On my first post on the Team Leadership blog, I mentioned that one of the ten things effective teams have in common is norms. A few weeks ago, Wired magazine ran a write up of a study recently published in the Journal of Personality and Social Psychology that illustrates the power of team norms quite well. Here is a quick summary of the study (quoted from the Wired article):
“Each participant (real and virtual) was given a pool of points in each round of the game. These could be kept or put into a central kitty for the team. Putting points into the kitty doubled their value. The participant was then allowed to withdraw up to a quarter of the points contributed by the other four into their own personal bank. They were encouraged to withdraw less than a quarter of the points by being told that if they left them in the kitty they would have an improved chance of winning an unspecified bonus for the group. When the game was over, participants could convert their points into meal vouchers.
Most of the fictitious four competitors playing against each participant would make seemingly fair swaps of putting points into the kitty and taking points for themselves. But one of the four often would make lopsided exchanges — greedily giving up no points and taking a lot from others or unselfishly giving up a lot of points and taking few for themselves.”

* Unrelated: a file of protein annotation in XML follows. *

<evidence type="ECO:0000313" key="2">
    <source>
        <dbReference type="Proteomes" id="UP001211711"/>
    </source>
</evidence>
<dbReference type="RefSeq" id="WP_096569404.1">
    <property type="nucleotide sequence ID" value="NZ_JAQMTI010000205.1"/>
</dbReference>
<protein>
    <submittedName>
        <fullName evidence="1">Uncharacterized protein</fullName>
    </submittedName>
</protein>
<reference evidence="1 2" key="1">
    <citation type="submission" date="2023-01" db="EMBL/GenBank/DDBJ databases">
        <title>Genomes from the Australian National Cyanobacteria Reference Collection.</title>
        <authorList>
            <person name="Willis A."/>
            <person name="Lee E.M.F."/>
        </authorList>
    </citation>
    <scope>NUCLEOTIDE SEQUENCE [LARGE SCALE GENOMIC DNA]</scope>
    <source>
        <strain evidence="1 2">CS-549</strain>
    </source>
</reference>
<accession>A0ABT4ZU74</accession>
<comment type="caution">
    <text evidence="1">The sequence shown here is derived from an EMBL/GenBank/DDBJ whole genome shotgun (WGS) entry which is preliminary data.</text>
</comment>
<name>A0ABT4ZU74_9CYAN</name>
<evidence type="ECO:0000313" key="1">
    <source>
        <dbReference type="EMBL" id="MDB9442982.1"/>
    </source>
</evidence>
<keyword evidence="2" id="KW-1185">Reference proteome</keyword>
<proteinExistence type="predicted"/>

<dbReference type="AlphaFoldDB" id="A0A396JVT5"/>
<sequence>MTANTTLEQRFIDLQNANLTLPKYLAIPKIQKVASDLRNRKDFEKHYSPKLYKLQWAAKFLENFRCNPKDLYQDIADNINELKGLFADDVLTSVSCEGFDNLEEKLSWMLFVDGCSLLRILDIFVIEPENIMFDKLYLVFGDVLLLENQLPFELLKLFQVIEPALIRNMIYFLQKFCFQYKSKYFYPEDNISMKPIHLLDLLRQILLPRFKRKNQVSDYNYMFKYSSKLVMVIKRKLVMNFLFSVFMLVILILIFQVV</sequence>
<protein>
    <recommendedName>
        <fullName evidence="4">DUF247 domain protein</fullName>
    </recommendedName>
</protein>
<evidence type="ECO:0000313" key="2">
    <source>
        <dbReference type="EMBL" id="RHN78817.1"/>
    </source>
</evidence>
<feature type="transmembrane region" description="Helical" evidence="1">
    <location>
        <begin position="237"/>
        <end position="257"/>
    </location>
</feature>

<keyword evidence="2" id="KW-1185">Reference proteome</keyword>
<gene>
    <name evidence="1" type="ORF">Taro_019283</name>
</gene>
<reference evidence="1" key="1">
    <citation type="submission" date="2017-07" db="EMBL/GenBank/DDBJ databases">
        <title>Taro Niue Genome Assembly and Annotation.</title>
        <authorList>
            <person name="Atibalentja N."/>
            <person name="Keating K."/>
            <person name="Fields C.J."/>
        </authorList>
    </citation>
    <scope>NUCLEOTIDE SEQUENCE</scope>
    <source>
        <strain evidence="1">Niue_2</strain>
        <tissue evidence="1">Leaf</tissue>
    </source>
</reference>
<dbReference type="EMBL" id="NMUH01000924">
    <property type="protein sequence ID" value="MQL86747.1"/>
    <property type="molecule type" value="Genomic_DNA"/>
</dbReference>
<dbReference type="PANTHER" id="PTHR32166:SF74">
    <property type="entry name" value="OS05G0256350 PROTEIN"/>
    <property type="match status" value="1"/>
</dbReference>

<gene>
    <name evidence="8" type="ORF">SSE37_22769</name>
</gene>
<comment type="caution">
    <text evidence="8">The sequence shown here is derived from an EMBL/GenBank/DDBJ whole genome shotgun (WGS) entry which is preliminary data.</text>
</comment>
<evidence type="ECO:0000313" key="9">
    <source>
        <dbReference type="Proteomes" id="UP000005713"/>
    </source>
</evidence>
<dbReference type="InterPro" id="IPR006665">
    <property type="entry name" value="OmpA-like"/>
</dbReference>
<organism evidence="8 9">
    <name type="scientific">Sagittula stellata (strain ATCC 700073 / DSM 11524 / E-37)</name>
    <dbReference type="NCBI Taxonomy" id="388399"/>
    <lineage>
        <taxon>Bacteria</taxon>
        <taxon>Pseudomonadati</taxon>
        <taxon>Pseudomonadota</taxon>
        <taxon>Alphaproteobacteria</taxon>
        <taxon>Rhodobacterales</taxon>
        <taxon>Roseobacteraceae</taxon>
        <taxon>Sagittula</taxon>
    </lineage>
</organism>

When the game was over, the researchers interviewed the people in the study, asking who they would prefer to work with again. The least desired team members? The ones who made the lopsided exchanges—those whose behavior was on either extreme side of the spectrum. So both the greedy players as well as the unselfish players came out as undesirable colleagues.
It wasn’t that they were seen as confused or unpredictable; follow-up experiments ruled that explanation out. Rather, it was thought that those players were breaking rules, making them look bad, or had ulterior motives. This is in spite of the fact that their do-gooder behavior was in their favor!
This study used temporary and fictitious team members—the participants didn’t know each other and they never had to work together again. What would happen if real colleagues who work together daily for months deviate from the group’s informal rules? A similar study was done back in the 1930s, which shows what happens when something like this happens within an existing work team.
In the 1930s study, the researchers proposed incentive pay: extra income was offered for increased individual production. What happened when extra pay was offered? Production… stayed the same. The reasons were similar: the group questioned the motives of the researchers, didn’t trust their company, and individual workers who ramped up or dialed down their efforts were sabotaged or ridiculed by the rest of the team. Being accepted by the group was more important than the extra money.
The work of teams has changed quite considerably since the 1930s experiment, as is reflected in the experimental design. But the fact that remains is our teams and organizations are highly social, with social forces controlling much of our behavior, and consequently, performance. And creativity. These experiments show that group norms control the amount of work that a team performs very effectively through peer pressure and informal group rules.